Thursday, November 27, 2014


Iran

U.S. Singles Out 12 Countries On Human Trafficking

<div class="caption"><div class="watermark"> <a href="http://gdb.rferl.org/228f99a1-42f5-4243-8a87-b5524fa2ebe0_mw800_mh600.jpg" rel="ibox" title="A Moldovan newspaper with advertisements seeking young women (RFE/RL)"> <img alt="A Moldovan newspaper with advertisements seeking young women (RFE/RL)" src="http://gdb.rferl.org/228f99a1-42f5-4243-8a87-b5524fa2ebe0_w203.jpg" class="photo" border="0"></a></div><p>A Moldovan newspaper with advertisements seeking young women (RFE/RL)</p></div>June 5, 2006 (RFE/RL) -- The United States is singling out 12 countries for failing to do enough to stop the modern-day slave trade in prostitutes, sexually exploited children, and forced laborers.


Among the countries cited in a new State Department report on global human trafficking are Iran, Uzbekistan, Saudi Arabia, Syria, and North Korea.


In releasing the report, U.S. Secretary of State Condoleezza Rice called the fight against trafficking "a great moral calling of our time." She said the United States estimates that up to 800,000 people -- primarily women and children -- are forced each year into lives of "cruel and punishing degradation."


"By calling to account any nation, friend or foe, that can and should do more to confront human trafficking, we are pressing countries into action," Rice said. "With each year, more and more governments are increasing public awareness of the crime, targeting and prosecuting the perpetrators, and helping victims to rebuild their lives."


Other nations cited by the United States are Belize, Myanmar, Cuba, Laos, Sudan, Venezuela, and Zimbabwe.


Countries that fail to crack down can be subject to a variety of U.S. sanctions, including the withholding of some kinds of foreign aid. The report says Washington will not cut off trade or humanitarian aid.


The report also says Germany should do more to stop sex workers from Eastern Europe arriving for this month's World Cup.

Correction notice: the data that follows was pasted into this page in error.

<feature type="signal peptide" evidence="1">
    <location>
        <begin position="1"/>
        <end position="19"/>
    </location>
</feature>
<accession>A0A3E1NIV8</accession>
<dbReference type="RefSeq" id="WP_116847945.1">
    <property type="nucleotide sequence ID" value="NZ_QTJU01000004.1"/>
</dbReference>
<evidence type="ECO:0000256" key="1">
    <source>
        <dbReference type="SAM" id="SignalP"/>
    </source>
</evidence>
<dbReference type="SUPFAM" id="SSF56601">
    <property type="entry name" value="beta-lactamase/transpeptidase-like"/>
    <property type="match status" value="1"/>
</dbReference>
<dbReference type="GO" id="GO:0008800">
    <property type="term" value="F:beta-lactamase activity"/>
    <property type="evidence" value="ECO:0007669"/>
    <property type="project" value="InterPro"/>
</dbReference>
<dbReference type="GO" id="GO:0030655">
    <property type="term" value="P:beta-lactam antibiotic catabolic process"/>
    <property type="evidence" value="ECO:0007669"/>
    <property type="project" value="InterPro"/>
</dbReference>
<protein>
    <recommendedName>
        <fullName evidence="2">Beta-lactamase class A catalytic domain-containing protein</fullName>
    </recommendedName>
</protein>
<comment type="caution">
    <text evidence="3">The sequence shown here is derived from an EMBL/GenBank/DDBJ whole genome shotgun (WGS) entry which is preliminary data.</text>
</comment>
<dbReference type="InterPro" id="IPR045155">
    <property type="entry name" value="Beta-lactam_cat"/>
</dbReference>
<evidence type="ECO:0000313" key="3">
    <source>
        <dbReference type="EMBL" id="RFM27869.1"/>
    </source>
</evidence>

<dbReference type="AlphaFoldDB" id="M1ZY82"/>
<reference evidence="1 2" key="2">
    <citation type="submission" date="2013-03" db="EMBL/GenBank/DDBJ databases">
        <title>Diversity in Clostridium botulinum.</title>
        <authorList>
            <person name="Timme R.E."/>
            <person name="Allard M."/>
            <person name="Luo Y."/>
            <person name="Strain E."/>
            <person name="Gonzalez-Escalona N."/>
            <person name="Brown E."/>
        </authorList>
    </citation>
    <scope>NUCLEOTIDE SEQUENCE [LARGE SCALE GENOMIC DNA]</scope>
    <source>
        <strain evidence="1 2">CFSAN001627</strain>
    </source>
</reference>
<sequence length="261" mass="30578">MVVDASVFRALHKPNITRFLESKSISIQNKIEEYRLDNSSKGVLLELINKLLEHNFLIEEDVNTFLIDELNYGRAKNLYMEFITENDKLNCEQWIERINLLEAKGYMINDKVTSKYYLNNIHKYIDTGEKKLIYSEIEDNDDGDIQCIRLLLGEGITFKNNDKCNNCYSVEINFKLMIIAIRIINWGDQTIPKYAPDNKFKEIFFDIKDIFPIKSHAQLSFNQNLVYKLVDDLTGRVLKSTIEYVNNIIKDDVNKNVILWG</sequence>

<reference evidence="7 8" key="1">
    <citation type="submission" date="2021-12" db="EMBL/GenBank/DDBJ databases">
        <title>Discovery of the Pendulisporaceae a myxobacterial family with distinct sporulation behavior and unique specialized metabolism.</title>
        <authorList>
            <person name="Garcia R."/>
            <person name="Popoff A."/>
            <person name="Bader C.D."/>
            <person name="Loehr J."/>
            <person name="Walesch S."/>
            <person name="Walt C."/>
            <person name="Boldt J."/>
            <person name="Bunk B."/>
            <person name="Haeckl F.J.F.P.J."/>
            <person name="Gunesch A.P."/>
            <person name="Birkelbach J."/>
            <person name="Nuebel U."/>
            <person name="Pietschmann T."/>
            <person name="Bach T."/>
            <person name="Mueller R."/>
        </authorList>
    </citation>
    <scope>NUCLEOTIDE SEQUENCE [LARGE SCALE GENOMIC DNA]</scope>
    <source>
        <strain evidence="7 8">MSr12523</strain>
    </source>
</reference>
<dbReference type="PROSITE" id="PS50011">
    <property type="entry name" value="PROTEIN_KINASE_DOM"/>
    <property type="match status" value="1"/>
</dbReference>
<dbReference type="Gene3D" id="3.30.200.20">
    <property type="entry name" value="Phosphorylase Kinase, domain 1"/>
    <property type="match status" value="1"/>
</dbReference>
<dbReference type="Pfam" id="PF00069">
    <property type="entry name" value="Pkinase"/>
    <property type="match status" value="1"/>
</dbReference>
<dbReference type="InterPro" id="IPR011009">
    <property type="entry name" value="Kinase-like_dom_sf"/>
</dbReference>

(with material from AP)

A Bright Spot In A Dark Place
Uzbek women detained in a sweep by police in Jakarta in 2004 (epa)

LOOKING FOR HEROES: The U.S. State Department report on human trafficking includes a section titled "Heroes Acting To End Modern-Day Slavery." Among the 10 heroes singled out for mention was Uzbek citizen NODIRA KARIMOVA, head of the Tashkent office of the International Organization for Migration and founder of the NGO Istiqbolli Avlod. Here is how the State Department described Karimova's contribution to the struggle against trafficking:

HOTLINES, SHELTERS, ADVOCACY: Nodira Karimova’s NGO Istiqbolli Avlod has assisted over 300 victims and is operating a shelter for returned trafficking victims. Before the shelter opened, Ms. Karimova and her associates took returned victims into their own homes or even rented apartments for them as they began the process of readjustment. In addition, she has worked to expand the number of trafficking hotlines to 10, receiving over 13,000 calls in the last year. Karimova developed a strong working relationship with the Uzbek consul in the United Arab Emirates that has facilitated the repatriation of many Uzbek women. Ms. Karimova also helped organize training for the Uzbek consular officials stationed overseas in January 2005, which spread awareness and made clear to the consular officials that trafficking is a serious problem that demands serious action. She was instrumental in the decision to open additional shelters, one for sexually exploited victims and another for labor trafficking victims, which will open in 2006.

MEET THE NEWSMAKER: To read an interview with Karimova, click here.


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